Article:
In the CMO Club Virtual Roundtable, The Science of Revenue – The Link Between Great Branding and Terrible Pain, roundtable leader, Paul D’Arcy, SVP Marketing at Indeed, discussed how the unconscious plays a critical role in human decisions.
Three interconnected ideas are key for marketers:
- Where ideas live in the brain
- How emotions influence memories
- The surprising link between branding and pain
“For all of this, the focus on memory is setting people up to make decisions to choose your brand or to choose your product as a key part of the strategies that are proven to drive long-term growth,” he said.
As marketers think about driving revenue, they should recognize that this equals driving decisions, D’Arcy said. To do that, understand from where in the brain these decisions emerge.
By age 21, the brain has stored 100-times the content of the entire Encyclopedia Britannica, he said. This includes images, feelings, memories, emotions, thoughts, sounds, smells, and sensations of touch.
“Each time you make a decision, you sort through all of this information,” he said. “And you do it incredibly fast.”
There’s conscious processing that a person is aware of. At the same time, processing takes place at the subconscious level as well. The conscious takes place at about 50 bits per second, whereas scientists estimate the unconscious takes place at 11,000,000 bits per second.
“Scientists realize 95% of decision making is subconscious,” D’Arcy said. “It’s why there’s so much bias in the decisions we make in so many things we do.”
“This is also why advertising works. We chose things that come to mind”
D’Arcy points to a McKinsey & Company report, which found that when people make a purchasing decision, 69 percent choose one of the brands that comes to mind, while 31 percent choose a new brand – and this is true across all categories.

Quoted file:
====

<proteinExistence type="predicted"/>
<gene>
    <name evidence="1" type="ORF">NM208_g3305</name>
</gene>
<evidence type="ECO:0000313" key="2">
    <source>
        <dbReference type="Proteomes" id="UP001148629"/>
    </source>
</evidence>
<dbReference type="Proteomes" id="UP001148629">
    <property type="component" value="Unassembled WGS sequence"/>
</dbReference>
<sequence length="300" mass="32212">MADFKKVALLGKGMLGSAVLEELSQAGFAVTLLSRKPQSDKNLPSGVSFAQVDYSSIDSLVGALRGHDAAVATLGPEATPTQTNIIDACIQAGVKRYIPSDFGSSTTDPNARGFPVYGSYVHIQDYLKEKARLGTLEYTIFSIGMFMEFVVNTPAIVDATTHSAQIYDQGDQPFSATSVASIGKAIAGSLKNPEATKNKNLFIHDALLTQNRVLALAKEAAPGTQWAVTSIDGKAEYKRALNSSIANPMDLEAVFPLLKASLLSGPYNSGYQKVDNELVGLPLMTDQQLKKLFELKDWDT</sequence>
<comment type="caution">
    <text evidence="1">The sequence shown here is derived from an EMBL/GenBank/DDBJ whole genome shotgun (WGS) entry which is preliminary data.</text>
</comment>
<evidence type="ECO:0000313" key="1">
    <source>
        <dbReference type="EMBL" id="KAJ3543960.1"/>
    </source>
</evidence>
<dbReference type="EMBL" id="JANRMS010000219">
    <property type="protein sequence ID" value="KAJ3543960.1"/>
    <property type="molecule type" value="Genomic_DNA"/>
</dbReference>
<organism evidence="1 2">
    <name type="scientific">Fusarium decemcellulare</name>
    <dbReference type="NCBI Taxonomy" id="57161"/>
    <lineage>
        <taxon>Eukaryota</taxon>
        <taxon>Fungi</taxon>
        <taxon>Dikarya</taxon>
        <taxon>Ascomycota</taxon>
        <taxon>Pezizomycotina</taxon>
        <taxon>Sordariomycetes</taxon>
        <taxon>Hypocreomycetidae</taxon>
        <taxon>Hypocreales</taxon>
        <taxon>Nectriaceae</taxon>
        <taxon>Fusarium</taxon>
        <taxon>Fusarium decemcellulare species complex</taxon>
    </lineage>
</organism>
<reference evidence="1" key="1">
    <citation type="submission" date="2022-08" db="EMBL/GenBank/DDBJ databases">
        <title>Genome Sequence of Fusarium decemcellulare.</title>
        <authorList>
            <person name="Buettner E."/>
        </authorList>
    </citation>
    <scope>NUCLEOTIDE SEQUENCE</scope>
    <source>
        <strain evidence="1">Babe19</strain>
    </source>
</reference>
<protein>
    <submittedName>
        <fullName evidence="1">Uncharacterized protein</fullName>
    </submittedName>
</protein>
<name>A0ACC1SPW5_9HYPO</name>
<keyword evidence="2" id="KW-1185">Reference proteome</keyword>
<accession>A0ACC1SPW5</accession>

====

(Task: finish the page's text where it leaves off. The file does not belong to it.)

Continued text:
McKinsey also reports that, when looking category to category, the most predictive index of growth for a business is the rate of consideration for that business, over market share, D’Arcy said. If people think about you all the time, and you have small share, you’ll grow quickly; whereas, if people don’t think about you, but you have high share, it’s going to stay the same or shrink.
“For us, in categories where people may not be thinking about us, we’re running demand and activation programs over and over again to get people to move – research shows that’s a pretty inefficient way to drive growth,” he said.
Consumers are driven much more by unconscious urges than they believe, D’Arcy said. Emotions are driving both purchasing behaviors and decision-making in general.
As an example, D’Arcy talked about how he’s fallen on a daily run, and his body both feels pain and triggers emotions if the pain is significant enough. While the two may seem unrelated, researchers have found the triggered emotions are a hacking mechanism from the body that helps people remember the pain in the future.
The link between advertising and pain is such that “the body has evolved to leverage the same mechanism to avoid the repeat of pain that advertisers have hacked to build long-term memory and to drive brand preference and sales. The common denominator: Intentionally triggering emotion to create long-term memories,” he said.
At Indeed, marketers thinking about driving growth are thinking at the same time about how to trigger emotion to link to their product in their advertising.
Businesses, especially public companies, can maintain too much focus on the short-term, however, they need to manage both the short- and long-term to be effective. Marketing is no different. Marketing communications serve two primary purposes: Sales activation and brand building.
- Exploits mental brand equity
- Generates sales now
- Tightly targeted
- Short term
- Persuasive messages
- Creates mental brand equity
- Influences future sales
- Broad reach
- Long term (creating long term memory)
- Emotional priming
“It’s important to have a balance of two types of marketing,” D’Arcy said.
Brand effects are the main driver of growth over time in most organizations, he said. In some businesses that comes from advertising, while others, for example Facebook or Tesla, it may come from viral effects or public relations. For those who advertise, emotional ads and brand effects are proven to be significant drivers of long-term growth, he said.
A survey looking at 43 television commercials weighing the emotive power of those commercials with the favorability shift found that infusing marketing campaigns with emotive power is essential to long-term brand building and short-term sales activation.
Emotional advertising is even effective in “high research categories” where consumers expect themselves to be rational, D’Arcy added.
“If we like a brand, we tend to believe the positive information we come across when researching it, and, unless we are given overwhelming reasons to choose another brand, we will go with our feelings,” he said. “Our mind has already ranked them based on a set of brand associations.”